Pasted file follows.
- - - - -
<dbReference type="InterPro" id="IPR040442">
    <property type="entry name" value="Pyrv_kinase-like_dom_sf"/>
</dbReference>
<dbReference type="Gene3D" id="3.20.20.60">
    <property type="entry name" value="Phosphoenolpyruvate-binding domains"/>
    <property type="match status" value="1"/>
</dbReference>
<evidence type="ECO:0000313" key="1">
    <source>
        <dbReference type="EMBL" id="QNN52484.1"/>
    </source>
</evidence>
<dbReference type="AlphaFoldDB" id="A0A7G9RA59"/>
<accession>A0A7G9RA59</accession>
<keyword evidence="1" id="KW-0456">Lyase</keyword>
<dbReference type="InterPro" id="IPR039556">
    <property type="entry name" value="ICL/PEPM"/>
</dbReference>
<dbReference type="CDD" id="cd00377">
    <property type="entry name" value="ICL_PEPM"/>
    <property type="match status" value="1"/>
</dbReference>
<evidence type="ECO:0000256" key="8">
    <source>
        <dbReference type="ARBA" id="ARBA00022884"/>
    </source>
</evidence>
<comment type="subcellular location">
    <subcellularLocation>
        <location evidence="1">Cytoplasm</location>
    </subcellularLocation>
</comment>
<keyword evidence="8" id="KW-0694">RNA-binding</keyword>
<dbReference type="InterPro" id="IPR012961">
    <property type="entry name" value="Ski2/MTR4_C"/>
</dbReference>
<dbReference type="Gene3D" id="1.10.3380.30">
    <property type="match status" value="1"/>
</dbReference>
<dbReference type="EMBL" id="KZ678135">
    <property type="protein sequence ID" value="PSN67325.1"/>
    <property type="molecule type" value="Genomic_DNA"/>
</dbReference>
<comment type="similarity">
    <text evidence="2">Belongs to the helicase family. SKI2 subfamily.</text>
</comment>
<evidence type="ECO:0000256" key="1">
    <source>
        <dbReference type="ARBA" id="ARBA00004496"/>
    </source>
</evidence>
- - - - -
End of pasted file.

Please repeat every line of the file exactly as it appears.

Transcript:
<dbReference type="InterPro" id="IPR040442">
    <property type="entry name" value="Pyrv_kinase-like_dom_sf"/>
</dbReference>
<dbReference type="Gene3D" id="3.20.20.60">
    <property type="entry name" value="Phosphoenolpyruvate-binding domains"/>
    <property type="match status" value="1"/>
</dbReference>
<evidence type="ECO:0000313" key="1">
    <source>
        <dbReference type="EMBL" id="QNN52484.1"/>
    </source>
</evidence>
<dbReference type="AlphaFoldDB" id="A0A7G9RA59"/>
<accession>A0A7G9RA59</accession>
<keyword evidence="1" id="KW-0456">Lyase</keyword>
<dbReference type="InterPro" id="IPR039556">
    <property type="entry name" value="ICL/PEPM"/>
</dbReference>
<dbReference type="CDD" id="cd00377">
    <property type="entry name" value="ICL_PEPM"/>
    <property type="match status" value="1"/>
</dbReference>
<evidence type="ECO:0000256" key="8">
    <source>
        <dbReference type="ARBA" id="ARBA00022884"/>
    </source>
</evidence>
<comment type="subcellular location">
    <subcellularLocation>
        <location evidence="1">Cytoplasm</location>
    </subcellularLocation>
</comment>
<keyword evidence="8" id="KW-0694">RNA-binding</keyword>
<dbReference type="InterPro" id="IPR012961">
    <property type="entry name" value="Ski2/MTR4_C"/>
</dbReference>
<dbReference type="Gene3D" id="1.10.3380.30">
    <property type="match status" value="1"/>
</dbReference>
<dbReference type="EMBL" id="KZ678135">
    <property type="protein sequence ID" value="PSN67325.1"/>
    <property type="molecule type" value="Genomic_DNA"/>
</dbReference>
<comment type="similarity">
    <text evidence="2">Belongs to the helicase family. SKI2 subfamily.</text>
</comment>
<evidence type="ECO:0000256" key="1">
    <source>
        <dbReference type="ARBA" id="ARBA00004496"/>
    </source>
</evidence>